There are some bigger themes in there too, questioning if the use of torture can ever be justified, and the treatment of less advanced or less powerful cultures

I can’t really be objective about this book so I’m not going to even try. I loved it and I think it’s a must read for anyone that enjoys sci-fi.

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House of Suns
Alastair Reynolds
Sci-Fi
April 17th 2008
502

Feversong by Karen Marie Moning (Fever #9)

Fever Series Playlist

Book Description

#1 New York Times bestselling author Karen Marie Moning returns with the epic conclusion to her pulse-pounding Fever series, where a world thrown into chaos grows more treacherous at every turn. As Mac, Barrons, Ryodan, and Jada struggle to restore control, enemies become allies, right and wrong cease to exist, and the lines between life and death, lust and love, disappear completely.

Black holes loom menacingly over Dublin, threatening to destroy the Earth. Yet the greatest danger is the one MacKayla Lane has unleashed from within: the Sinsar Dubh—a sentient book of unthinkable evil—has possessed her body and will stop at nothing in its insatiable quest for power.

The fate of Man and Fae rests on destroying the book and recovering the long-lost Song of Making, the sole magic that can repair the fragile fabric of the Earth. But to achieve these aims, sidhe-seers, the Nine, Seelie, and Unseelie must form unlikely alliances and make heart-wrenching choices. For Barrons and Jada, this means finding the Seelie Queen who alone can wield the mysterious song, negotiating with a lethal Unseelie prince hell-bent on ruling the Fae courts, and figuring out how to destroy the Sinsar Dubh while keeping Mac alive.

This time, there’s no gain without sacrifice, no pursuit without risk, no victory without irrevocable loss. In the battle for Mac’s soul, every decision exacts a tremendous price.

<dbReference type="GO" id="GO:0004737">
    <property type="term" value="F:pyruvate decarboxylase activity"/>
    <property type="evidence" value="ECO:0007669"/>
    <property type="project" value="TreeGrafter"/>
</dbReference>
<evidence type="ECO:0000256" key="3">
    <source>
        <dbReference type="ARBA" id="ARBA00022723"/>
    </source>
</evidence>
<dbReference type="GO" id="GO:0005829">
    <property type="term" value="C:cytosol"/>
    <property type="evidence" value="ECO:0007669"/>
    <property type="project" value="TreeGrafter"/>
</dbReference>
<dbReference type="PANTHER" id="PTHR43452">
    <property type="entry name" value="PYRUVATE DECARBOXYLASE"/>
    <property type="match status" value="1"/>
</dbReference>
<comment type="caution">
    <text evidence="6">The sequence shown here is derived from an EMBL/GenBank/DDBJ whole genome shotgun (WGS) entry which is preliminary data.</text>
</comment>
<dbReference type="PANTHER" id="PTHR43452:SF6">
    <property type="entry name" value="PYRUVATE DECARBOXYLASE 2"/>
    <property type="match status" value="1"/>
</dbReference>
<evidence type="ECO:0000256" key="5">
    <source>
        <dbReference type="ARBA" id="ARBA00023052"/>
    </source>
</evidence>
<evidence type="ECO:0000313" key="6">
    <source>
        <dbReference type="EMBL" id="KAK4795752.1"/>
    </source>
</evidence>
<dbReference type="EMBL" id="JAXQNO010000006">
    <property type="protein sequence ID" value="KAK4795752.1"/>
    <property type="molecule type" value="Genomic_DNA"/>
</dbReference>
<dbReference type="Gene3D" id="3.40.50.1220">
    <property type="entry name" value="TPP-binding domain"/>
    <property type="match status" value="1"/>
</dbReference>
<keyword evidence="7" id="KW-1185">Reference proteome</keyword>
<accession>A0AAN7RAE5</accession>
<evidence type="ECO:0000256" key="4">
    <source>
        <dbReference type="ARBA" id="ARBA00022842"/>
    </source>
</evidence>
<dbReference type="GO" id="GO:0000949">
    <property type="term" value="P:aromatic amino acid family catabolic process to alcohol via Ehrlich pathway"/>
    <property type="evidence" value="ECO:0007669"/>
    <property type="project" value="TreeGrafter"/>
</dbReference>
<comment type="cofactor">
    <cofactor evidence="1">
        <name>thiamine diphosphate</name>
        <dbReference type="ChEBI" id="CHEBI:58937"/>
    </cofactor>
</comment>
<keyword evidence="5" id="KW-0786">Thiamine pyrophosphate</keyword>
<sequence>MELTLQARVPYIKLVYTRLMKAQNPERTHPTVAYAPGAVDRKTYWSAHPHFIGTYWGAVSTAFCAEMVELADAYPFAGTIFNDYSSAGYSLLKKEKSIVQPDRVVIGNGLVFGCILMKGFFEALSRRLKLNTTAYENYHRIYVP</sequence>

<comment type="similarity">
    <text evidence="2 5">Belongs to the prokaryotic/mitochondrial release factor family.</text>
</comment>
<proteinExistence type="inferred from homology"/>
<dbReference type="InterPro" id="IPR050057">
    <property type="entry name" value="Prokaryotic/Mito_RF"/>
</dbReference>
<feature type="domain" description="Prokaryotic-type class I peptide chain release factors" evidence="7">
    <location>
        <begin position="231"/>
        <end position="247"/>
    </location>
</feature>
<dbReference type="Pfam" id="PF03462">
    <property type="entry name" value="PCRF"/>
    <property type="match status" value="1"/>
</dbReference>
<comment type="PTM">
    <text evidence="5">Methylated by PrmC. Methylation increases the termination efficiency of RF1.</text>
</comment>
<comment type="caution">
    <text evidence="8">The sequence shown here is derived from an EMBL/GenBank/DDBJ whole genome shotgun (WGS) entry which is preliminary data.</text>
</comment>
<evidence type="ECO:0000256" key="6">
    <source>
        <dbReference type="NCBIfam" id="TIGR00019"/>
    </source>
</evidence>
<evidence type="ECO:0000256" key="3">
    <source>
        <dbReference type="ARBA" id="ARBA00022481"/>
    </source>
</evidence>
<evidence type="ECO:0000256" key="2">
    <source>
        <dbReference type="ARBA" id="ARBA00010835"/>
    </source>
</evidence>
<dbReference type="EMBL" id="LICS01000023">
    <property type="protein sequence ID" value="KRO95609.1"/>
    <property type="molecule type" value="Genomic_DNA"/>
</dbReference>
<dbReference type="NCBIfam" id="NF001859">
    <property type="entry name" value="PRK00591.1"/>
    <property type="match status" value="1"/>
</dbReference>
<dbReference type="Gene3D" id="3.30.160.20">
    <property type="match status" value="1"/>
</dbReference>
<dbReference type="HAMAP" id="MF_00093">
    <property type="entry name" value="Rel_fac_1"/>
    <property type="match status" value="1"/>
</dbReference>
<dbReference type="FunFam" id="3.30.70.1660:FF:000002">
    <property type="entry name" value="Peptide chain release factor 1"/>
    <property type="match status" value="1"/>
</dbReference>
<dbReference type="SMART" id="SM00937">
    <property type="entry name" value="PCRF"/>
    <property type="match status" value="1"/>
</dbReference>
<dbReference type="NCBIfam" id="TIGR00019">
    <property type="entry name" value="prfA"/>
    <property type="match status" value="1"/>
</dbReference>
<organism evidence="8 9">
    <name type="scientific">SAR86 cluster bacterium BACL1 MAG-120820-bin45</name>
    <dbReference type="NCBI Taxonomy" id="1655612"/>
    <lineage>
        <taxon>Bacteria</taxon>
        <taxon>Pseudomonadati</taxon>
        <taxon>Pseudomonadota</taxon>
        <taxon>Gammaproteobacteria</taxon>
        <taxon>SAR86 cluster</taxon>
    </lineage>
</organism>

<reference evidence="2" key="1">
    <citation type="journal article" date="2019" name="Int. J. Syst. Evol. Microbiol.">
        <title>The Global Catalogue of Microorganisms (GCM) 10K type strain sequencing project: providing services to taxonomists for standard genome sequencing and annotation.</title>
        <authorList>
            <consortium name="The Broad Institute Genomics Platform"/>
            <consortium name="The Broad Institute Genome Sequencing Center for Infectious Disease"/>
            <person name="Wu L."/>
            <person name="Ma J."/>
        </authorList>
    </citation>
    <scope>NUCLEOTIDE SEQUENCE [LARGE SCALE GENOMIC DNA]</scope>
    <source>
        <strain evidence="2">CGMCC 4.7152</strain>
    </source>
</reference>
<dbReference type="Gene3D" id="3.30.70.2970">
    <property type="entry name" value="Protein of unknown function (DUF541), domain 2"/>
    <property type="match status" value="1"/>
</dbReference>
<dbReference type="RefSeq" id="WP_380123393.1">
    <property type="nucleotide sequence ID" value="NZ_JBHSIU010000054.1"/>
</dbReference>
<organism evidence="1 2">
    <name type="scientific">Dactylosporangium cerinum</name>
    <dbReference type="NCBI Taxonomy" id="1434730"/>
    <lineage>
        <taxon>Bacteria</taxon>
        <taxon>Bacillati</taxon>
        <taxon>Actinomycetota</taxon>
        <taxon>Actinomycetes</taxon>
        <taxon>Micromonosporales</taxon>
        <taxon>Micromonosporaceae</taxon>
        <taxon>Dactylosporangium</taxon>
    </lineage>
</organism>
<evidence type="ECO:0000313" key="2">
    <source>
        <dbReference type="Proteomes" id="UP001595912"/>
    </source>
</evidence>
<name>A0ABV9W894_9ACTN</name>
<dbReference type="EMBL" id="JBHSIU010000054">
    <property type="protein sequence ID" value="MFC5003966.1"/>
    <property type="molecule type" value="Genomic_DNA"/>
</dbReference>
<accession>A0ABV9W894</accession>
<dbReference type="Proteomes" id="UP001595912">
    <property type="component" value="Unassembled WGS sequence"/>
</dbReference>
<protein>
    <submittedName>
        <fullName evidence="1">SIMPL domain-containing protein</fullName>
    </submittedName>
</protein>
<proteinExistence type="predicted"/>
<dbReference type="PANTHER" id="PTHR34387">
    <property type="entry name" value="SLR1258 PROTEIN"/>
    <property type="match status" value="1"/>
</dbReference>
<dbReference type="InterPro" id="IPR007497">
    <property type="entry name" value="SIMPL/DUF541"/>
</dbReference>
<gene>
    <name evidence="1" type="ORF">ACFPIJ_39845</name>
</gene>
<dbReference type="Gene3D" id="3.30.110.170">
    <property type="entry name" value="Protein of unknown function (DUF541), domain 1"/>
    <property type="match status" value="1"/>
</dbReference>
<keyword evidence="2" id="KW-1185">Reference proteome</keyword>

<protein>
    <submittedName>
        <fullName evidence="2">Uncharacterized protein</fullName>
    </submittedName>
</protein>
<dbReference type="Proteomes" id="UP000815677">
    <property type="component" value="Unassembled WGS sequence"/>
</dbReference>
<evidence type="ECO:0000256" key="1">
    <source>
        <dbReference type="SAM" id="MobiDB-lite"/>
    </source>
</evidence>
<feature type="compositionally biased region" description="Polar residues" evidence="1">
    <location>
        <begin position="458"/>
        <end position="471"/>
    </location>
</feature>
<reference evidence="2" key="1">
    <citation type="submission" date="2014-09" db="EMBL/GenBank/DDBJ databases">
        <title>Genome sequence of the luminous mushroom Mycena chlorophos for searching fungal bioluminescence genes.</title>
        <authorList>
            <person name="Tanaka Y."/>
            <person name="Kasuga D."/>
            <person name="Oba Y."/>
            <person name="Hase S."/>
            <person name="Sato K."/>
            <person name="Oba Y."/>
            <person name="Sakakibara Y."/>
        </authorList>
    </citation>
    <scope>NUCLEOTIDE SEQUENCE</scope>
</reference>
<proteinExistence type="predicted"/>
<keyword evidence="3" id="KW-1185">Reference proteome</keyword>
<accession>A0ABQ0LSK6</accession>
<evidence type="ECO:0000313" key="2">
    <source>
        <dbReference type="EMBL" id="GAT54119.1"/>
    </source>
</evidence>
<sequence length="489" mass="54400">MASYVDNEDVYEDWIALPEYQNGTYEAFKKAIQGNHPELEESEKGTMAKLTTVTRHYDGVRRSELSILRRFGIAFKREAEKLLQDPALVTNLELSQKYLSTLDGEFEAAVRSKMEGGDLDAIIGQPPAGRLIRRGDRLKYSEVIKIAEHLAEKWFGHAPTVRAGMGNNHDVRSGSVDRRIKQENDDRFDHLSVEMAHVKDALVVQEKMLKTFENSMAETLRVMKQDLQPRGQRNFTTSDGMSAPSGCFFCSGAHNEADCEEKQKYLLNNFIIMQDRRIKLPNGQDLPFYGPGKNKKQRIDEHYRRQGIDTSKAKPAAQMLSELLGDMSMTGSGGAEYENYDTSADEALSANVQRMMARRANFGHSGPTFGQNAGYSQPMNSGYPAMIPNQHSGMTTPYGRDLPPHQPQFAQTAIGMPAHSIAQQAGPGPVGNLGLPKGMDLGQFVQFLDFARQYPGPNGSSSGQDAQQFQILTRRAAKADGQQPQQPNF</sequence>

My Review of Feversong

Feversong (Fever, #9)Feversong by Karen Marie Moning
My rating: 4 of 5 stars

So this won’t be a long review because I rushed through Feversong in just over a day. I think that says something about just how readable this series is, it’s never taken me longer than 2 days to read one.

With Feversong it felt like some of the magic from the first five books was back. The characters just seem more true to how they were originally, in some of the later books they felt a bit like they’d been changed just to fit the story.

But there was some nice character growth for Mac and for Jada / Dani. It was nice to see how Mac has evolved from the first book, and Dani has become my favourite character by far. She seems much more mature now and her point of view is interesting rather than irritating. And Mac and Barrons finally seem to have a mutually respectful relationship.

I liked the story and it ended well bringing the latest story arc to a close, no cliffhangers! I hope this isn’t the end of the series though, I would like to see more of Dani.